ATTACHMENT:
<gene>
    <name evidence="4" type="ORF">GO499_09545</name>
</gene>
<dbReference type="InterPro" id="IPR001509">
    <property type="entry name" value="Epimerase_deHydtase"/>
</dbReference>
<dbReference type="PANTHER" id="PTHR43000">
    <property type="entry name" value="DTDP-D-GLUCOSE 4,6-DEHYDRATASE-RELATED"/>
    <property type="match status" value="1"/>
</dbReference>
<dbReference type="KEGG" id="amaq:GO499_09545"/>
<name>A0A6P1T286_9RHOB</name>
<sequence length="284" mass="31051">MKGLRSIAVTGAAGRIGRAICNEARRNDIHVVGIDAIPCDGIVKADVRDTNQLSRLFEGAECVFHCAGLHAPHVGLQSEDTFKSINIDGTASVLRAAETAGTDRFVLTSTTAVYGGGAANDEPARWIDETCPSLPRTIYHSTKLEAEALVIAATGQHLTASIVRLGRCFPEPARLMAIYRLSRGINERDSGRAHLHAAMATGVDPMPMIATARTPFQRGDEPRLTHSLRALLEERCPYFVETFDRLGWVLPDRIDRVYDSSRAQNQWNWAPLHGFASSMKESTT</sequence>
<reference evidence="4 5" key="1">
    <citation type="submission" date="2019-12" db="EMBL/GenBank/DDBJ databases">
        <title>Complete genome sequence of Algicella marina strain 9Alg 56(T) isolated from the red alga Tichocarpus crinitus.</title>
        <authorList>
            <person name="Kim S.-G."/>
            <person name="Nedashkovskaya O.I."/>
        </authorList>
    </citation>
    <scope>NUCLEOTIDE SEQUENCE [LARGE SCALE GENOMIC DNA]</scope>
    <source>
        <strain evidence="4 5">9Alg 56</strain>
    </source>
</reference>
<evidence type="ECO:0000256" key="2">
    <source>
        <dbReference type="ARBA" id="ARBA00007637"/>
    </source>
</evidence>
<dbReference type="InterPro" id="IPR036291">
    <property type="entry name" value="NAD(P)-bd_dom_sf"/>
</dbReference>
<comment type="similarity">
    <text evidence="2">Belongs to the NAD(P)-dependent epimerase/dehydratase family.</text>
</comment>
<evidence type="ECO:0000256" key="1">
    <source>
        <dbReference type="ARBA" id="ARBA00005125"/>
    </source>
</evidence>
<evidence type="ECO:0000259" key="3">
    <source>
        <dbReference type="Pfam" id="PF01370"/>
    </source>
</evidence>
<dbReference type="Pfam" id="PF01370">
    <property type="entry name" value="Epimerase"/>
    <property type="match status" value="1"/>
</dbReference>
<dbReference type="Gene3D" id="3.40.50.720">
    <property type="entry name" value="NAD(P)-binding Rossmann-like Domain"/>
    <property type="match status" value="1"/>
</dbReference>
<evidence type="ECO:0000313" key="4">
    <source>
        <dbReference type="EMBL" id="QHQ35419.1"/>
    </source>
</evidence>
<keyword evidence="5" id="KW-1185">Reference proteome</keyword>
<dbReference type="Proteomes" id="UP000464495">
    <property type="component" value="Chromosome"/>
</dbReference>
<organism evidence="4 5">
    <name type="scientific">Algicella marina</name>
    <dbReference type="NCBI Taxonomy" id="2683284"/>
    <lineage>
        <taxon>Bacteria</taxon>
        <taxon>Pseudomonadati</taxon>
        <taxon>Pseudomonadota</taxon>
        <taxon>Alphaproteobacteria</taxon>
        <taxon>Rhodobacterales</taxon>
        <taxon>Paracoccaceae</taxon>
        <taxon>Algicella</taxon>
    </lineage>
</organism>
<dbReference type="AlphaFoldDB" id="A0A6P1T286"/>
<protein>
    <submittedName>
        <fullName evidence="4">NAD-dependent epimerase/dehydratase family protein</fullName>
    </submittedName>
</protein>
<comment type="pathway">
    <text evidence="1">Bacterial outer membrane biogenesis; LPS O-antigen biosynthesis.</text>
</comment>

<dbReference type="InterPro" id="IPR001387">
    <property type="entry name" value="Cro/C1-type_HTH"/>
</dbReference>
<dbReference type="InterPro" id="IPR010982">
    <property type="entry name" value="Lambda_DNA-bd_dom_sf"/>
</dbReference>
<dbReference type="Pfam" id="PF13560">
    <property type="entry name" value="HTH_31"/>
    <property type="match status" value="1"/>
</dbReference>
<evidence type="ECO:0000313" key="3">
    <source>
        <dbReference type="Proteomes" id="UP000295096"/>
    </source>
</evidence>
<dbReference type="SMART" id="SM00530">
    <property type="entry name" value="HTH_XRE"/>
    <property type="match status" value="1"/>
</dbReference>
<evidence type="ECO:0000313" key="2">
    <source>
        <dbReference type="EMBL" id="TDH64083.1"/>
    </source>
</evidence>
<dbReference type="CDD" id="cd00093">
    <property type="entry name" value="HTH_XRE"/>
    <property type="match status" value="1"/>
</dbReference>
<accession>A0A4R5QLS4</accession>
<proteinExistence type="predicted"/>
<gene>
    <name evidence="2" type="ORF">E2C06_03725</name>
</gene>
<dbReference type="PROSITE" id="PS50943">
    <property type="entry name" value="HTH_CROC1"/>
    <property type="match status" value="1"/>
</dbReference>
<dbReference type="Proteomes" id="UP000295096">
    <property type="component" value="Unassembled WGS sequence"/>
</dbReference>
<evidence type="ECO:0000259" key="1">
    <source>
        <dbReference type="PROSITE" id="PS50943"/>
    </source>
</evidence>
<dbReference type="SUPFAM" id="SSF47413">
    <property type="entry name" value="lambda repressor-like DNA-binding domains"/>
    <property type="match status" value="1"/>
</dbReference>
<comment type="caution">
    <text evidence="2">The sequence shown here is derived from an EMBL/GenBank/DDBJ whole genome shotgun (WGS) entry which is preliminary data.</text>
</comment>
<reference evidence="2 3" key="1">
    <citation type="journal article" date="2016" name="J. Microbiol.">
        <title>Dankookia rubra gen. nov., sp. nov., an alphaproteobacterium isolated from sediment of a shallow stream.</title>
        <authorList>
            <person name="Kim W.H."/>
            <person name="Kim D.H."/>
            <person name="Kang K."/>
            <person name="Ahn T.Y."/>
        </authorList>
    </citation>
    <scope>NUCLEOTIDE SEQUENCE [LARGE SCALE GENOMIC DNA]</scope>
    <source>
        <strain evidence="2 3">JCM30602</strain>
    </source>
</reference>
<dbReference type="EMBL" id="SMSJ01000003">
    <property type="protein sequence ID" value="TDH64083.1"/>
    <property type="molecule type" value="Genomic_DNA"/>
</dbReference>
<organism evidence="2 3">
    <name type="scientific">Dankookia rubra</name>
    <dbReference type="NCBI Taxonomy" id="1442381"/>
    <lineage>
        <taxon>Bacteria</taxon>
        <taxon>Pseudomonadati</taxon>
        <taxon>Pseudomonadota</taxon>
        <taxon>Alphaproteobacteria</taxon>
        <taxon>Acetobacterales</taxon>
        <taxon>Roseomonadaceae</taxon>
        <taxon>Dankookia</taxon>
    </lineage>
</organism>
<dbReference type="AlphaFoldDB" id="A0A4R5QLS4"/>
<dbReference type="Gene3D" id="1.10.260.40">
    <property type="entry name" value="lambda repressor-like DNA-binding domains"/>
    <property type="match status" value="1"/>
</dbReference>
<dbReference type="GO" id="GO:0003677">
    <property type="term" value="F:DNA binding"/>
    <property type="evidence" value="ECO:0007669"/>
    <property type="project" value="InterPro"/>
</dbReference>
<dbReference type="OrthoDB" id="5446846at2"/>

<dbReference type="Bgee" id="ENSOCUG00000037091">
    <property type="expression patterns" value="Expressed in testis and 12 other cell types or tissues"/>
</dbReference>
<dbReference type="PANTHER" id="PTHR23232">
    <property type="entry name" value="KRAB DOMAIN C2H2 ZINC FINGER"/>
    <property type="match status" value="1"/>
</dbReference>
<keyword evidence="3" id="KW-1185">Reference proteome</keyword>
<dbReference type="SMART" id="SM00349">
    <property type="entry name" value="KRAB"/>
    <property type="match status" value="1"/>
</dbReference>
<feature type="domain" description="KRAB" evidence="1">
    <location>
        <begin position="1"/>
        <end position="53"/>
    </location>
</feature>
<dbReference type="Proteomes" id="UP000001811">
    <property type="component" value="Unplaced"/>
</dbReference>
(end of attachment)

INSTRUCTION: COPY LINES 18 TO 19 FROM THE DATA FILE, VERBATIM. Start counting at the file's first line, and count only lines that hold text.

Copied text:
            <person name="Kim S.-G."/>
            <person name="Nedashkovskaya O.I."/>